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The computer and the cricket

Updated: Dec 4, 2023

Capgemini experts, together with Amazon Web Services and Arise, have developed AI models that recognize insect sounds. This is important both for research and nature conservation.

In the same way that lawyers take on pro bono cases, software company Capgemini participates in the so-called Global Data Science Challenge for a sustainable future, an internal competition to find IT solutions for real-world problems. This year a biodiversity problem was on the agenda: there are fewer and fewer insects. There are millions of insect species worldwide, accounting for an estimated 80 percent of all animals on our planet. The loss of these species could lead to the collapse of the ecosystem, which includes humans.

That decline itself, and the effectiveness of attempts to do something about it, are difficult to monitor. Insects are small, there are a great many species and telling those apart is not that easy. An artificial intelligence (AI) that can recognize species by their sounds can help with the latter. Together with traditional and camera-based monitoring, acoustic recognition will provide new insights that will enable the identification of insect species that would otherwise go unnoticed. Scientists can monitor and protect vital populations in this way, or monitor the rise of alien species like the tropical house cricket pictured above.

An bright green cicada on a branch
While Arise focuses on Dutch species, the principle of AI sound recognition should work on other species, such as this Australian green grocer cicada (Cyclochila australasiae), as well.


Elaine van Ommen Kloeke, Arise Program Manager: “Protecting insects is essential for protecting biodiversity as a whole. Thanks to organizations like Capgemini and technological advancements, we can tackle this global problem and protect a group of animals that are so important to our global ecosystem. With this initiative, we want to make the technology accessible to researchers around the world to support them in identifying insects.”

For this year's Data Challenge, Capgemini teams collaborated with Arise. In addition, they have worked with Amazon Web Services for Sagemaker, their scalable machine learning platform, to tackle the problem of acoustic insect monitoring. More than 1,500 Cap Gemini employees took part, making this the company's most popular challenge yet. The winning team developed an AI-based acoustic model that can identify different insect species, based on their sounds, with an accuracy of almost 92 percent. The best models will become available through Arise soon, to anyone who wants to use them.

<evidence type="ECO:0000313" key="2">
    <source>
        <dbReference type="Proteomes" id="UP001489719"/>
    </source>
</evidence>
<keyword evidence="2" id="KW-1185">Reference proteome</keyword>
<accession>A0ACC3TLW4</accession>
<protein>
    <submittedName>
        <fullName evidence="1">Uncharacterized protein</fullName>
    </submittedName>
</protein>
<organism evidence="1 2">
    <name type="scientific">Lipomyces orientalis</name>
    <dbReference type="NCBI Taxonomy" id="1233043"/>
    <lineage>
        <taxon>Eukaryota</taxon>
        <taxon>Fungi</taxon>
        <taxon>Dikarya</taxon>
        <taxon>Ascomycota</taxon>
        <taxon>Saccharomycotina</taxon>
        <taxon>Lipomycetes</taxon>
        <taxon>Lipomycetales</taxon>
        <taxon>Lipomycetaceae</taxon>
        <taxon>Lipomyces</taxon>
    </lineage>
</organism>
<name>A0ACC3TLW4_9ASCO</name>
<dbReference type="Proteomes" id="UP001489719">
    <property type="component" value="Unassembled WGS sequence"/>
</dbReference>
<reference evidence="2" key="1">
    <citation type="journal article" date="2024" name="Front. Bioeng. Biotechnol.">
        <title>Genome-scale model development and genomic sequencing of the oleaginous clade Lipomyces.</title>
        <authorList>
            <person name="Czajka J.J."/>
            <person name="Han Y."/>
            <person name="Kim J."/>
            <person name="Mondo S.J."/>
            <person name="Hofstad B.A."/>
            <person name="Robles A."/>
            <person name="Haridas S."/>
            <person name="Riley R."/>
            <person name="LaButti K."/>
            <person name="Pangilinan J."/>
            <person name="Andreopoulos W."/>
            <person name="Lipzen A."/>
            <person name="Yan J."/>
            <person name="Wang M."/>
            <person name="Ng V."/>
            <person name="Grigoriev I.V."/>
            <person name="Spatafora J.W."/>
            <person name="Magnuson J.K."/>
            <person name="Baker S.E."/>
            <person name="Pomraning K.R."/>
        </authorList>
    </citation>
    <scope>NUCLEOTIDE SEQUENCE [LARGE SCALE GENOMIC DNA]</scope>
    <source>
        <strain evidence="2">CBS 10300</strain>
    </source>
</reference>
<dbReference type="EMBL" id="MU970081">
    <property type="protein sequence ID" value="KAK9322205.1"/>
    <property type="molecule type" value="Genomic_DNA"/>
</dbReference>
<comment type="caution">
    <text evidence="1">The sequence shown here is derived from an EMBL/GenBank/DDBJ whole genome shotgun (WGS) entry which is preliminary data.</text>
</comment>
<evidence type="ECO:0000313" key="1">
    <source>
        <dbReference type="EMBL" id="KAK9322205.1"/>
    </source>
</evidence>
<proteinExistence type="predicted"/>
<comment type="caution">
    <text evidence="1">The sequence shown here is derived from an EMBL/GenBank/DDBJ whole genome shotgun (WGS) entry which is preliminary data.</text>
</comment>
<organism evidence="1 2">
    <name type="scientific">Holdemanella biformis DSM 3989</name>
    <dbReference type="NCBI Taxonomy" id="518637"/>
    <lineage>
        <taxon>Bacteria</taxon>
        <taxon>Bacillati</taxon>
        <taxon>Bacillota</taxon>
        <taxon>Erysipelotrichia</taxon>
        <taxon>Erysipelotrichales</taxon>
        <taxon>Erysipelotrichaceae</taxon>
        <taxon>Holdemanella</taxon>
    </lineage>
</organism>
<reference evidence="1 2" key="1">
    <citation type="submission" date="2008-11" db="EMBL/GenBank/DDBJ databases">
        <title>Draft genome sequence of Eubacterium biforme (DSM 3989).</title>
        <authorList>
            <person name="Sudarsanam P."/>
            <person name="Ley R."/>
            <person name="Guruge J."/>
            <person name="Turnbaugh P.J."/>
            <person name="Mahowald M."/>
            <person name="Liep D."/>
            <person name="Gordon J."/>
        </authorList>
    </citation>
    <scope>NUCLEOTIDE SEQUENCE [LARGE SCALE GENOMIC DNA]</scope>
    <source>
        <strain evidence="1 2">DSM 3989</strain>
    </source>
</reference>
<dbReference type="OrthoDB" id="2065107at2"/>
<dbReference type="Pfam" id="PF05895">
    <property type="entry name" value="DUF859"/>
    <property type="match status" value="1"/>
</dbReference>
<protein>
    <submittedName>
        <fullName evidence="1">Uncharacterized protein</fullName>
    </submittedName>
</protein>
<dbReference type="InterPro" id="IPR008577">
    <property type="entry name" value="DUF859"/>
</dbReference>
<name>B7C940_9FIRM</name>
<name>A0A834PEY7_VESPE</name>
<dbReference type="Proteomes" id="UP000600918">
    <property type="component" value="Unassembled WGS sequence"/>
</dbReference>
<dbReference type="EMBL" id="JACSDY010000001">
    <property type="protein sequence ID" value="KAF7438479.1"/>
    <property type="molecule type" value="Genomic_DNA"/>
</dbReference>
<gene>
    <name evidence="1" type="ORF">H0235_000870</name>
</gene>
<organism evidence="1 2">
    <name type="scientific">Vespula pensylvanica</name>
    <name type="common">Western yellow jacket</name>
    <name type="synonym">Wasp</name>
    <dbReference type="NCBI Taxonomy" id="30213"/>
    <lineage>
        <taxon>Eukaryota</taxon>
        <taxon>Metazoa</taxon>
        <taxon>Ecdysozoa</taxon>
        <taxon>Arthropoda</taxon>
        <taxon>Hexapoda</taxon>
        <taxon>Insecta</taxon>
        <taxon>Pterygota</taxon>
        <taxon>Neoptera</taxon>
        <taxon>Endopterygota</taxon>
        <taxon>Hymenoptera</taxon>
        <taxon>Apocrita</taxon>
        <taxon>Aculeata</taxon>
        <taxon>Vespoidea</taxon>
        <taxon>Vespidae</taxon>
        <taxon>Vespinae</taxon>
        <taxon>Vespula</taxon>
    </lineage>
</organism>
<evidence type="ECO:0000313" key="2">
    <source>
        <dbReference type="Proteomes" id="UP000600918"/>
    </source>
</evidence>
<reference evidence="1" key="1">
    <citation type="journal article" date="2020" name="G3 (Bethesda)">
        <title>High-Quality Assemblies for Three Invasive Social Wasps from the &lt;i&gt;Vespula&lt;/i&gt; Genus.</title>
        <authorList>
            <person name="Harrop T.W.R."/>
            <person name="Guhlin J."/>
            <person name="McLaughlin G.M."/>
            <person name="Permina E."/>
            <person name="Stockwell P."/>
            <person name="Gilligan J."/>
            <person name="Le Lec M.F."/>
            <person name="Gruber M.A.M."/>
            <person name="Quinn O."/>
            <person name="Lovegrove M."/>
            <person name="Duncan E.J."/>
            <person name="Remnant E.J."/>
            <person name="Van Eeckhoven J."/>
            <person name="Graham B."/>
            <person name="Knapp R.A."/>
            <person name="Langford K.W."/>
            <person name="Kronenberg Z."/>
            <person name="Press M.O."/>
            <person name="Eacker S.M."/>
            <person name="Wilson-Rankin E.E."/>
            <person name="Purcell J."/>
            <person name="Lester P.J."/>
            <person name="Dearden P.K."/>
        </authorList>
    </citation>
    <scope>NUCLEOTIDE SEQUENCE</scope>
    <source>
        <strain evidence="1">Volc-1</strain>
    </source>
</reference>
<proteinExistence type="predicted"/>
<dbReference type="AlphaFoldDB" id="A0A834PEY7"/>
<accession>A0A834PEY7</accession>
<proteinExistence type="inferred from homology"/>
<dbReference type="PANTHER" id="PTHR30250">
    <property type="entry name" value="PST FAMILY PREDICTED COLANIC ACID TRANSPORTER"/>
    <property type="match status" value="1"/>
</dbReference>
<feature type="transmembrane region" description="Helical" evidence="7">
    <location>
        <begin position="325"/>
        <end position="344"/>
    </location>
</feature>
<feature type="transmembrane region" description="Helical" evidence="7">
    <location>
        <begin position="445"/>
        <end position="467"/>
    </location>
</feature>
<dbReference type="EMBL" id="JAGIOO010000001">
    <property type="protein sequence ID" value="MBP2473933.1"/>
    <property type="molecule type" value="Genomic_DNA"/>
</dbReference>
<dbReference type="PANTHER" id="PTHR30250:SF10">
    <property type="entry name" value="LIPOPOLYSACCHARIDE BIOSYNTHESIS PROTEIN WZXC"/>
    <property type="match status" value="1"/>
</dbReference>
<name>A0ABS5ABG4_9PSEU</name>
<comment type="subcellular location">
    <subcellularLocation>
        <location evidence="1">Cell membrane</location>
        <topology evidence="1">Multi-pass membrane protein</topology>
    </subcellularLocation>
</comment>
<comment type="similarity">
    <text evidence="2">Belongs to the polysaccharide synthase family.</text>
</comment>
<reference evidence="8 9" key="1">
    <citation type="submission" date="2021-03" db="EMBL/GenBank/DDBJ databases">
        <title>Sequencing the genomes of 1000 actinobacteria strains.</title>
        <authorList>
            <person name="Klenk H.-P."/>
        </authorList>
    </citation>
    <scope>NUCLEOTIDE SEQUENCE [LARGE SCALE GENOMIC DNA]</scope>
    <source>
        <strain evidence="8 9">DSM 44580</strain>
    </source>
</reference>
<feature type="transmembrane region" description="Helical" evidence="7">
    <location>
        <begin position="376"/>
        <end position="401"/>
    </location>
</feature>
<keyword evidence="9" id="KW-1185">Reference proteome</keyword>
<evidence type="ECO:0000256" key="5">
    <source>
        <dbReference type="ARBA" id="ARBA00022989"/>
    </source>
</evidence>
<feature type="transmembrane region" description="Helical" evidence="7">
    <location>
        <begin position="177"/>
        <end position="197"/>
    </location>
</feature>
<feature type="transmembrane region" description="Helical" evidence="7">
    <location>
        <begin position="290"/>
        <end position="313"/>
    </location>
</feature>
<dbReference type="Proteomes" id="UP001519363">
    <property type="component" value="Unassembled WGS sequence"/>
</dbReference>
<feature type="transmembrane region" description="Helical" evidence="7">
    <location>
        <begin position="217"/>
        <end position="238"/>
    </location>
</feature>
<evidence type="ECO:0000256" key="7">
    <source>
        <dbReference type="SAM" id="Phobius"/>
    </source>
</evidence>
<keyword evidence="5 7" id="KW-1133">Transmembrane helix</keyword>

Niraj Parihar, CEO of the Insights & Data Global Business Line at Capgemini: “Through our Global Data Science Challenge, we are empowering our team members to solve real-world challenges that matter to us all. Listening to and identifying insect species is essential to their conservation. It was inspiring to see how everyone worked together to apply the power of AI to preserve our natural ecosystem and protect the future of our planet.”

And, of course:

Now, you may remember that our ability to build a complete DNA reference database depends on the help of experts contributing their knowledge and specimens. The same goes for getting AIs like this to work: the computer depends on a dataset with recordings, and most of those have been voluntarily contributed to platforms like iNaturalist and Xeno-Canto. We would like to thank everyone who records sounds for science for their irreplaceable help.


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